Are you dreaming of daisies? Fantasizing about fuchsias? Picturing peppers?
It’s okay to let your imagination fill in the gaps as your garden sleeps this time of year. That’s the first of several steps to turning your plant visions into reality later in the year.
February 2010, Woodinville Weekly
One of the most beautiful things about early spring planting comes in a rather plain package. Actually, it comes in no package at all. We’re talking about bare root trees and shrubs. These dormant deciduous trees look like a root with a stick attached and typically show up in Northwest nurseries in February. They arrive without pot or soil – just naked roots, ready to plant.
January 2010, Woodinville Weekly
With a New Year just days away, it’s time to think about refreshing and renewing indoor spaces.
In my experience, just a few changes can give a home a new look, help ward off the winter blues and even clean the air.
The whole process doesn’t have to be complicated. It’s easy to kick off as you move out of holiday mode.
December 2009, Woodinville Weekly
If your family is anything like mine, plenty of traditions have been woven into the way you decorate and prepare for the holidays. I love the traditions – they put me in the holiday spirit. But I also love to discover new variations on holiday classics.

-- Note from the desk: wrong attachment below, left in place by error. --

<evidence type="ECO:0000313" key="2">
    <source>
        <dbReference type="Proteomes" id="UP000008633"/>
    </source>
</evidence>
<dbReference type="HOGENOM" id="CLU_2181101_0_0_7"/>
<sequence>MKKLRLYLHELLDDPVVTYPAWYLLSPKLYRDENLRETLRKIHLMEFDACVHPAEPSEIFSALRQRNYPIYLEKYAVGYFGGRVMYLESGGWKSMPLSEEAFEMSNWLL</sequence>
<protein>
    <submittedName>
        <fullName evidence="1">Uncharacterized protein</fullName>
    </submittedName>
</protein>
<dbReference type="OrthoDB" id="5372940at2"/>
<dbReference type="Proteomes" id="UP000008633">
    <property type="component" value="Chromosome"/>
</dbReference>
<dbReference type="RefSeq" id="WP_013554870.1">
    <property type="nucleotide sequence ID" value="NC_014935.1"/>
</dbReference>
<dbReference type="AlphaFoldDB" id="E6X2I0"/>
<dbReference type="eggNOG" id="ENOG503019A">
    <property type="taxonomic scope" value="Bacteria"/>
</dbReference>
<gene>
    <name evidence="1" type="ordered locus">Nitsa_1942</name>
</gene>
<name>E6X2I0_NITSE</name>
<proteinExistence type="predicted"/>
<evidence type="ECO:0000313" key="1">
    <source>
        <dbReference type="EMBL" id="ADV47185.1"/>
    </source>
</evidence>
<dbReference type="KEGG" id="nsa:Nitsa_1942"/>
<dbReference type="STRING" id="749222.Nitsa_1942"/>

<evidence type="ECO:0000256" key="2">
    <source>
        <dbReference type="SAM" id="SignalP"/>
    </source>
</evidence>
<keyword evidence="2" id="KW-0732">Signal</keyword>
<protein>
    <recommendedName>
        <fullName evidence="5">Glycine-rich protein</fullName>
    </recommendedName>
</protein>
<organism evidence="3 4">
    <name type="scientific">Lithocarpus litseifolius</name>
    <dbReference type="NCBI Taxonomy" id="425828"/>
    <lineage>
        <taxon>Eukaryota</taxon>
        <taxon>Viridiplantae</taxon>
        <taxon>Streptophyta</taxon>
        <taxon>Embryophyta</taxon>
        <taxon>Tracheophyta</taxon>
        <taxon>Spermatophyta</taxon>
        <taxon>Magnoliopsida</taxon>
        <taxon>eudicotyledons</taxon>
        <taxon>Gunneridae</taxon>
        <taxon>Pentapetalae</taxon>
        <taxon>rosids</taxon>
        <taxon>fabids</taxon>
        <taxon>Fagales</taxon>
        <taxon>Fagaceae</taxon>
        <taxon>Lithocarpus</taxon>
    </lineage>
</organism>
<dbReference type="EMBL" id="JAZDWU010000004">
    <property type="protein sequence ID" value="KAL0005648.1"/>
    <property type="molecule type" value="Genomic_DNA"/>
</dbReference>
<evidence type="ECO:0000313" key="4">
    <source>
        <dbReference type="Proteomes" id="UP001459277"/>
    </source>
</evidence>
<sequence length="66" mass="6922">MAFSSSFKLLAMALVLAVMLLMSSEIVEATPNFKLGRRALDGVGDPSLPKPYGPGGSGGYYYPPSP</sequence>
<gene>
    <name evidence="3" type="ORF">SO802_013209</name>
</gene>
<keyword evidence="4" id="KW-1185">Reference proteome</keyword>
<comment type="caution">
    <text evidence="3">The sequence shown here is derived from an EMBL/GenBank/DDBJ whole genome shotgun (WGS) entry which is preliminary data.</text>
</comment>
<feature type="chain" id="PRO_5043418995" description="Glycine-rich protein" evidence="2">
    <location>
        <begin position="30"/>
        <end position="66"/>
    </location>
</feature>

Take poinsettias, for example. When my parents, Egon and Laina, started growing and selling poinsettias in 1957, Molbak’s offered just one variety – because there was only one variety of poinsettia being grown back then. Vivid red in color, it was a fragile, brittle plant that lasted only a few days.
November 2009, Woodinville Weekly
For many, falling leaves signal quieter times ahead for gardeners. But don’t hang up your gloves just yet. Here are some important autumn must-dos and decorating ideas that will help you prep for next spring and showcase this amazing season, indoors and out.
“Nature keeps us pretty busy this time of year,” says Michael Smith, garden store manager at Molbak’s. “But there’s a big payoff in the year ahead.”